Jean-Claude Roy was born in Rochefort-sur-Mer on the west coast of France in 1948. He knew from the age of seven that he wanted to be an artist, and was encouraged by his grandfather, a farmer of modest means who occasionally bought paintings at auctions. Jean Claude recalls attending early-morning produce markets with his grandparents and making his first "sculptures" from the coloured paper used to wrap apples and oranges.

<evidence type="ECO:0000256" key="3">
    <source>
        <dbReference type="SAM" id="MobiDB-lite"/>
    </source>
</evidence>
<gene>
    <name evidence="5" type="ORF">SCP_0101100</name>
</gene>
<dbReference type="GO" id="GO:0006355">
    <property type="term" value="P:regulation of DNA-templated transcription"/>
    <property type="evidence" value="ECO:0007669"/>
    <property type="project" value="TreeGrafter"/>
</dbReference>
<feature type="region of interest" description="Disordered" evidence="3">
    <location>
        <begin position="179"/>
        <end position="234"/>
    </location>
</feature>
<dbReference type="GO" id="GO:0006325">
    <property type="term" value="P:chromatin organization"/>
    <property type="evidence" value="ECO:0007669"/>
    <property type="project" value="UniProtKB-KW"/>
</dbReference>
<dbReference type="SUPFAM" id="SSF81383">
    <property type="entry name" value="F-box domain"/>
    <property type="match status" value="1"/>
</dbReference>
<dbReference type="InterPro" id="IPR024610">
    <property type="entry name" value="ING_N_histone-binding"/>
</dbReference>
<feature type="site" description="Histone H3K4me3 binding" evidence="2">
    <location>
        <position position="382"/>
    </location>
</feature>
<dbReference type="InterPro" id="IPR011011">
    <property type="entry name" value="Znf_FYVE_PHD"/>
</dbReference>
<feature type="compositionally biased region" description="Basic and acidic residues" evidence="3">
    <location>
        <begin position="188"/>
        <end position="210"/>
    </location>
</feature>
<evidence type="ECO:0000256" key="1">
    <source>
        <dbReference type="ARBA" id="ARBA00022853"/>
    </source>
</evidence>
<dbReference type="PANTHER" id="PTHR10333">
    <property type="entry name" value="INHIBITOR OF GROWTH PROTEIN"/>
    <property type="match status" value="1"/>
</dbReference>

At the age of 16, after technical lycee, he attended merchant marine training and took his first job at 17 as an apprentice electrician on a cable-repair boat. There followed several years at sea, with much time spent in the port of St John's, Newfoundland where his interest in art turned to landscape.
He describes his style as "expressionist-colourist"; he works most frequently in oils and with a palette knife. Since the late 1980's a characteristic of his landscapes has been the presence of the sun; this followed a discovery that putting a sun - initially a black sun - in the sky added light to the painting, and it has now come to form an important part of the compositon of each work.